US soldier Bradley Manning has been sentenced to 35 years in prison for giving hundreds of thousands of classified military and diplomatic documents to the anti-secrecy group WikiLeaks, the largest such leak in American history.
The military judge did not offer any explanation for the sentence. Manning stood at attention and appeared not to react. The closely watched case has seen the 25-year-old called both a whistleblower and a traitor, and it opened a fierce debate on national security and freedom of expression. Manning's prominent supporters have included Daniel Ellsberg, whose sensational leak of the Pentagon papers in the early 1970s exposed US government lies about the Vietnam War.
Manning had faced up to 90 years in prison. Prosecutors had wanted at least a 60-year sentence, saying it would dissuade other soldiers from following in his footsteps.
The defence suggested no more than 25 years so that Manning could rebuild his life. With good behaviour and credit for the more than three years he has been held, Manning could be out in about six-and-a-half years, according to his defence lawyer David Coombs. Manning's rank was reduced, he was dishonourably discharged and he forfeited his pay.
Mr Coombs told a press conference at a nearby hotel that early next week he will file, through the army, a request that the president pardon the soldier "or at the very least commute" the sentence to time already served. "The time to end Brad's suffering is now," Mr Coombs said. "The time for our president to focus on protecting whistleblowers instead of punishing them is now."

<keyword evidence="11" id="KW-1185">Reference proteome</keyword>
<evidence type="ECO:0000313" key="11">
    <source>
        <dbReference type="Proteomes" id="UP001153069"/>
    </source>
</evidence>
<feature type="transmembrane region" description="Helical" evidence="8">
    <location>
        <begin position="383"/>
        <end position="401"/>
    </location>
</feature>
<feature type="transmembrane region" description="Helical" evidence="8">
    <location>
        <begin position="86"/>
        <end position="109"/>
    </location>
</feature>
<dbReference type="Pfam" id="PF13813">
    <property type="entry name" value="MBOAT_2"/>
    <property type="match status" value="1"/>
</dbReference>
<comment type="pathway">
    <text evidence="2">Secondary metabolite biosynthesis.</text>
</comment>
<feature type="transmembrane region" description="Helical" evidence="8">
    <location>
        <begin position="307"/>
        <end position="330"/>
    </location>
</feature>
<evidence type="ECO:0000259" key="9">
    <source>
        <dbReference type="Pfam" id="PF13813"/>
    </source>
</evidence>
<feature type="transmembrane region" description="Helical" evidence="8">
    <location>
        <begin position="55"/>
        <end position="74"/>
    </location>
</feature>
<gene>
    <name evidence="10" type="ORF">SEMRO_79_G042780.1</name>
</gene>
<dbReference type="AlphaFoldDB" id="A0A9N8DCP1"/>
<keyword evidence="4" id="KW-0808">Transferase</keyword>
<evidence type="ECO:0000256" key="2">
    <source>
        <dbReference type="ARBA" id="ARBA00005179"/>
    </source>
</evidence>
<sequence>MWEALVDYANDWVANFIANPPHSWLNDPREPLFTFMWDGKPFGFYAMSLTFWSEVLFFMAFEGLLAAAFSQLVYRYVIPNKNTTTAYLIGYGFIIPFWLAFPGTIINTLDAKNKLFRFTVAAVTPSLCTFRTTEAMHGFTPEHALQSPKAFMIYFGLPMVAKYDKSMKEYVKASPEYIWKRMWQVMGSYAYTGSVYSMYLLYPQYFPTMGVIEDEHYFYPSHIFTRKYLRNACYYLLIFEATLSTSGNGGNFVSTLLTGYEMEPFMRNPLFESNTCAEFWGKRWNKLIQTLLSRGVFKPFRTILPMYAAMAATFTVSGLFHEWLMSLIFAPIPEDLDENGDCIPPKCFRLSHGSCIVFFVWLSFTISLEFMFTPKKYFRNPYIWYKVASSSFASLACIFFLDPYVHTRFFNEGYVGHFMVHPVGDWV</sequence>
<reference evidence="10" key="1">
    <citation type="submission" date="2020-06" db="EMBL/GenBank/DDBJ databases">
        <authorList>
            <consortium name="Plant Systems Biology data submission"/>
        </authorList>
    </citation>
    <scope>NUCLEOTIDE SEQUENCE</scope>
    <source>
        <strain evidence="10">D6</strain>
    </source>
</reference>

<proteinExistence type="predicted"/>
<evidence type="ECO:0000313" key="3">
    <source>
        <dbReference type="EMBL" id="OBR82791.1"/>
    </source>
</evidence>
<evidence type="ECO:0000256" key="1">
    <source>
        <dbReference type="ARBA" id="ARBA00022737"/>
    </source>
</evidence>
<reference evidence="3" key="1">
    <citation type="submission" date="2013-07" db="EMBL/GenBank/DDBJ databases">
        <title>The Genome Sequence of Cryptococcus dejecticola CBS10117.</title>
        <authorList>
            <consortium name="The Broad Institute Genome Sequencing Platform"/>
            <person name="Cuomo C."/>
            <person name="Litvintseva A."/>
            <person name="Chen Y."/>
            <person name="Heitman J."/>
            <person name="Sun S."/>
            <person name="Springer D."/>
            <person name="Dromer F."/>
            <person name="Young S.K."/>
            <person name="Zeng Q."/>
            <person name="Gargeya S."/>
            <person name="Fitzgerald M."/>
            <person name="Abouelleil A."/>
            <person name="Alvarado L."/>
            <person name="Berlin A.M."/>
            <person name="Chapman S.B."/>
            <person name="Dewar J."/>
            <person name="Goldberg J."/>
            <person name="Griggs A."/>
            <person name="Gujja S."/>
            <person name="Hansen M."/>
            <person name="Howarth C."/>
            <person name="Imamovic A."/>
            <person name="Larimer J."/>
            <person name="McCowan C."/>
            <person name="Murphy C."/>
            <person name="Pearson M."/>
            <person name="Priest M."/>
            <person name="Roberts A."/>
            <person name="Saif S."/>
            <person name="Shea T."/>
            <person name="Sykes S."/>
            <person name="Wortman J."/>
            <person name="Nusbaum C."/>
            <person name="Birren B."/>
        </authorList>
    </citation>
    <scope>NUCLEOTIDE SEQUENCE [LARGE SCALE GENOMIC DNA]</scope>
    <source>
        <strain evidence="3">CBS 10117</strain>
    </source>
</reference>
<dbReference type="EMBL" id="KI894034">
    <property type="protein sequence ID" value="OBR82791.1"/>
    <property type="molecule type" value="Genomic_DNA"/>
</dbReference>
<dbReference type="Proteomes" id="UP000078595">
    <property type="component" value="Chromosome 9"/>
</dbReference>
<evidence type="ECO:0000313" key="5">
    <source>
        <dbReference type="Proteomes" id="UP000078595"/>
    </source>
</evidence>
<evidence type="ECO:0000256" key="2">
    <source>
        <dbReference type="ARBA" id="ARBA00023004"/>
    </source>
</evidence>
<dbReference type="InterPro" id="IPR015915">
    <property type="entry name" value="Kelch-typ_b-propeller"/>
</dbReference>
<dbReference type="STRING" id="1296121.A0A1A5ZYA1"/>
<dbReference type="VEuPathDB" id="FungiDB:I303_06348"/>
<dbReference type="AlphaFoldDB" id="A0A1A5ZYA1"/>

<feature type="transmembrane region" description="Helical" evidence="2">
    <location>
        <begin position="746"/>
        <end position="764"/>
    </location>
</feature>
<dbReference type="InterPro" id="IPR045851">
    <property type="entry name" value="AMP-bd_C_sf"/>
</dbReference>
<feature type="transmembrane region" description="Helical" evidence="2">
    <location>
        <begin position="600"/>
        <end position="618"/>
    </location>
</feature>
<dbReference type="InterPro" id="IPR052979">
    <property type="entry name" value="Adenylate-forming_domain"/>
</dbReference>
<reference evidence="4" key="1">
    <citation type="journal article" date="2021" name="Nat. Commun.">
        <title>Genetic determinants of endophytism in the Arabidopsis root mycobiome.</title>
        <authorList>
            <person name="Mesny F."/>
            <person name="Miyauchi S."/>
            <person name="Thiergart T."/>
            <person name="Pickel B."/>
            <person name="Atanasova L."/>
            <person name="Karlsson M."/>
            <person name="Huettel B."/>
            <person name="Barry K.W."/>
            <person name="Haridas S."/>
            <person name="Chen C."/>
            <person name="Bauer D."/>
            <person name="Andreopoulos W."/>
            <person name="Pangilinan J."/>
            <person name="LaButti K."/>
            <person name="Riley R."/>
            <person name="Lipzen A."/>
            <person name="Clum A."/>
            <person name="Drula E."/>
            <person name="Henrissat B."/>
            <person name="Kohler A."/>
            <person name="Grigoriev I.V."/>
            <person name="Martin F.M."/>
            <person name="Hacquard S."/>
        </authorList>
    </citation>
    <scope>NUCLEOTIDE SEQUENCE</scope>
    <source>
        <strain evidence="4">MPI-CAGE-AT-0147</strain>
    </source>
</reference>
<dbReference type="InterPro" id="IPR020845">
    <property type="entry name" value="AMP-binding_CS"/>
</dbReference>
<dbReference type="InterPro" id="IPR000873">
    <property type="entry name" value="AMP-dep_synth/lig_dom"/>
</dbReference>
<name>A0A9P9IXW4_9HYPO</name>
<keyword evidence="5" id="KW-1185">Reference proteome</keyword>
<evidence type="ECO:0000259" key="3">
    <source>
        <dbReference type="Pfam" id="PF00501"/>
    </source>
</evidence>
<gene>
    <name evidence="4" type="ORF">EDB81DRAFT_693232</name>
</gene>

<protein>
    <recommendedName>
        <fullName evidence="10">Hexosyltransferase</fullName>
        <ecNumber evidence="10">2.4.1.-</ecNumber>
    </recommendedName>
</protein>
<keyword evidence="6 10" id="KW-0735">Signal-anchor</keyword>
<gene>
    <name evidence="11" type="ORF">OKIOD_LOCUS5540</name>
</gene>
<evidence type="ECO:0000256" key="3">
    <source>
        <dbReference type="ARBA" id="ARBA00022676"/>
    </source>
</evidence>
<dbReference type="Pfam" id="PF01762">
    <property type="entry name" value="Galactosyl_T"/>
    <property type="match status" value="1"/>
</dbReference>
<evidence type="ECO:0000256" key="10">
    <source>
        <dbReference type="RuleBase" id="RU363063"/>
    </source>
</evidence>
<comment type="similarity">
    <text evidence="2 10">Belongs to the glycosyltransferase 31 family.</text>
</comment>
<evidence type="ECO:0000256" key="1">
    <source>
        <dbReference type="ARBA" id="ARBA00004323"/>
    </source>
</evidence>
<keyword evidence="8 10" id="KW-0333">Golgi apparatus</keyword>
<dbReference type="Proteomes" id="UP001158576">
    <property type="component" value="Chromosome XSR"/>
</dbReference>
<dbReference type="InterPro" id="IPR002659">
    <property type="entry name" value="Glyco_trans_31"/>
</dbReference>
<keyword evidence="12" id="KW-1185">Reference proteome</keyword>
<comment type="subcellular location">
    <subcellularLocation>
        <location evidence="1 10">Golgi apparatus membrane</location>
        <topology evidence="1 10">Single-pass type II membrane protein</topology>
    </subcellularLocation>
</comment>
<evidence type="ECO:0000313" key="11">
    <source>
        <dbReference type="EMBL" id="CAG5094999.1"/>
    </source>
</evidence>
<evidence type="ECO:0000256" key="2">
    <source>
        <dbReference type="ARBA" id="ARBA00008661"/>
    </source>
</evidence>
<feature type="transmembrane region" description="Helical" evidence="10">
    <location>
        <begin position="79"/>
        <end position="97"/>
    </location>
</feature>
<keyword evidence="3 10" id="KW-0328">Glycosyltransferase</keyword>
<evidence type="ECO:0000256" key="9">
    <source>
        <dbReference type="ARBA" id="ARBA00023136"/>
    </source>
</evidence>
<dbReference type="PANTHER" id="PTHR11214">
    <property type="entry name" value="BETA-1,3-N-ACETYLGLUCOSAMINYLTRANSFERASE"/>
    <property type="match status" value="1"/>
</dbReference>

The White House said that if Manning wants to seek a presidential pardon, he must apply for clemency and his request "will be considered in that process like any other application". Amnesty International and the Bradley Manning Support Network have announced an online petition asking President Barack Obama to pardon Manning.
White House spokesman Josh Earnest said there was a process for pardons. "I'm not going to get ahead of that process," Mr Earnest said.
WikiLeaks founder Julian Assange called the sentence a "significant strategic victory" considering that Manning could be free within a decade. But he said "the only just outcome" is Manning's unconditional release.
Guards hurried Manning out of the courtroom, and some supporters shouted: "We'll keep fighting for you, Bradley" and "You're our hero." Prosecutors did not immediately comment. Mr Coombs said he was in tears after the sentence was handed down but that Manning said: "I know you did your best. It's going to be OK."
In an interview after Manning's sentencing, Mr Ellsberg called him "one more casualty of a horrible, wrongful war that he tried to shorten. I think his example will always be an inspiration of civil and moral courage to truth tellers in the future," Mr Ellsberg said.